Wednesday, January 31, 2007

Newbery and Printz Winners announced!

Announced this week:

The 2007 Newbery Medal winner is "The Higher Power of Lucky" written by Susan Patron, and illustrated by Matt Phelan. Newbery Honor books are "Rules" by Cynthia Lloyd, "Hattie Big Sky" by Kirby Larson, and "Penny from Heaven" by Jennifer L. Holm. (Middle school and up.)

Gene Luen Yang has won the 2007 Michael L. Printz Award for his graphic novel “American Born Chinese.” Printz Honor books include "The Astonishing Life of Octavian Nothing, Traitor to the Nation; v. 1: The Pox Party" M.T. Anderson, "An Abundance of Katherines" by John Green, "Surrender" by Sonya Hartnett, "The Book Thief" by Marcus Zusak. (Young Adult, 15 and up.)

I LOVED "Book Thief", but not everyone will. Looks like my reading list has just expanded as that's the only one of these I've read. For more information visit the American Library Association, Newbery Awards and Printz Awards. - Internet Public Library

Looking for information on a certain subject for a paper? Trying to find a ready reference tool, such as an almanac, dictionary, or thesaurus? Need some reference help and can't get to your local or school library? Try the Internet Public Library at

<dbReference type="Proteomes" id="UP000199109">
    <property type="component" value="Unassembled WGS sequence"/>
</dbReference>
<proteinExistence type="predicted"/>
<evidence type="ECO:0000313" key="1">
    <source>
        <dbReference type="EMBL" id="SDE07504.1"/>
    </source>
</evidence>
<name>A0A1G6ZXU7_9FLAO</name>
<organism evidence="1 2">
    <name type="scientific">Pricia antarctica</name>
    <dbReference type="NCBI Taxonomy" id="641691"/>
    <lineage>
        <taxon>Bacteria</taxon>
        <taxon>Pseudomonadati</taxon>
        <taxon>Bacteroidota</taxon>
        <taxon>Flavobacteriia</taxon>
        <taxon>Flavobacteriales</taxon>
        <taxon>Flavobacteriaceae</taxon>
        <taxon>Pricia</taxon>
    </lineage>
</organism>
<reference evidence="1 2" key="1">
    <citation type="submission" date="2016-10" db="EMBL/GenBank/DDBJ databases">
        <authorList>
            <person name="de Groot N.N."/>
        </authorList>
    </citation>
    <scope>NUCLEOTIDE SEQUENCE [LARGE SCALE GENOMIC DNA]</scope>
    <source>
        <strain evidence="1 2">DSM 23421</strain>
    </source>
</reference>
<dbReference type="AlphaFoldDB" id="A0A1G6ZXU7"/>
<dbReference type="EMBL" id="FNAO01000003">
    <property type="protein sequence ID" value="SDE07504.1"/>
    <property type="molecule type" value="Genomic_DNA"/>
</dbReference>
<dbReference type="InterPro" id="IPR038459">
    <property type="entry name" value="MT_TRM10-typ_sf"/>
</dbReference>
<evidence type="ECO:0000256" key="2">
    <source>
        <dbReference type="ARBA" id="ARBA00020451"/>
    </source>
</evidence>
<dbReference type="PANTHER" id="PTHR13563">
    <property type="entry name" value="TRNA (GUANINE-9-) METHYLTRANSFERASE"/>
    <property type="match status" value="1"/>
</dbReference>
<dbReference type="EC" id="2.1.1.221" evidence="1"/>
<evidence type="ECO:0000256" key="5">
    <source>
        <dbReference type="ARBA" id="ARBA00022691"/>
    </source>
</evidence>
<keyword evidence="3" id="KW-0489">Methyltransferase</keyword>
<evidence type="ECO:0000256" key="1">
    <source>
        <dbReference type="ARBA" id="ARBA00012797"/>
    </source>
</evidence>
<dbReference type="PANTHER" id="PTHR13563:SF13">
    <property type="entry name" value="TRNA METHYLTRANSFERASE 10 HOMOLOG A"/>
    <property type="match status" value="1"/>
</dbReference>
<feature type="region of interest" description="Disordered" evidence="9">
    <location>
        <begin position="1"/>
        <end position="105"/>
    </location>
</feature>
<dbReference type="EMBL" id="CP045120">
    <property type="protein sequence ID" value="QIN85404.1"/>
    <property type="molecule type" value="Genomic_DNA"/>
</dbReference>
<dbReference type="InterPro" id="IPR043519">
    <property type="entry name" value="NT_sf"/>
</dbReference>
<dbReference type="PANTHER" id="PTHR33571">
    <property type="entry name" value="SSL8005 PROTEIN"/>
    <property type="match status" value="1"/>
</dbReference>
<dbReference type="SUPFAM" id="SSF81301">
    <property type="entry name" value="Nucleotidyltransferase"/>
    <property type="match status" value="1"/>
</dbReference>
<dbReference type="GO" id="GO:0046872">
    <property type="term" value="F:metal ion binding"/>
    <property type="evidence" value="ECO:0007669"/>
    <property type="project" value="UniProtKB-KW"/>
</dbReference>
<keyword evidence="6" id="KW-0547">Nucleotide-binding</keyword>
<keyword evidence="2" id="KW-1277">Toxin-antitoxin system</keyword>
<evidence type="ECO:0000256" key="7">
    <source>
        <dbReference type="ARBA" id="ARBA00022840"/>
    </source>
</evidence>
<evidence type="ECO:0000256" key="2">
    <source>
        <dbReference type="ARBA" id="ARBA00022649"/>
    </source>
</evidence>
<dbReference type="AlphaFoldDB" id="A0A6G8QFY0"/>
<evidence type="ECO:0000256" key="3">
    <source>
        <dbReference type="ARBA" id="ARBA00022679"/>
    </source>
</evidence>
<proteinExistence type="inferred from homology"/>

Check out the TeenSpace for writing tips, homework help and what looks to be a pretty neat poetry wiki. You can post poems or respond to the works of other teens. In the meantime, I'll be checking out what's available in the Reading Room. See you there!

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Wednesday, January 17, 2007

Scott O'Dell Award 2007

Today the Scott O'Dell Award for Historical Fiction was announced.

The Green Glass Sea by Ellen Klages (Viking Children's Books) is the winner of the 2007 Scott O'Dell Award for Historical Fiction.

The award is presented to a children's or young adult book published in English by a U.S. publisher and set in the Americas. A standing committee (Hazel Rochman, chair; Ann Carlson; and Roger Sutton) selects the winner. Established by the late historical fiction writer, Scott O'Dell, the award is administered by his wife, Elizabeth Hall.
In November 1943, 11-year-old Dewey Kerrigan travels west to live with her mathematician father in Los Alamos, New Mexico. She is a budding inventor, and she thrives; there are adults like Richard Feynman and Enrico Fermi who love to talk about science and mechanics as much as she does, and they take her seriously. Her classmates are less understanding, but she does manage to develop a complicated friendship with Suze Gordon, another outsider. The girls' daily battles are set against the radio news of war, and Los Alamos's internal mysteries-what is the top-secret "gadget" their parents are working on?-and as tension builds, readers of this gripping story will discover with Dewey the truth of the secret weapon that will change the world. There's no sermonizing, and Dewey is no convenient mouthpiece for a history lesson.
Instead, Klages gets completely inside her complicated protagonist to make readers see the world as Dewey sees it: dangerous and unpredictable, and made only partially manageable by science.

I have not yet read this book, but plan to soon. Let me know what you think of it if you have. (Age 9 and up.)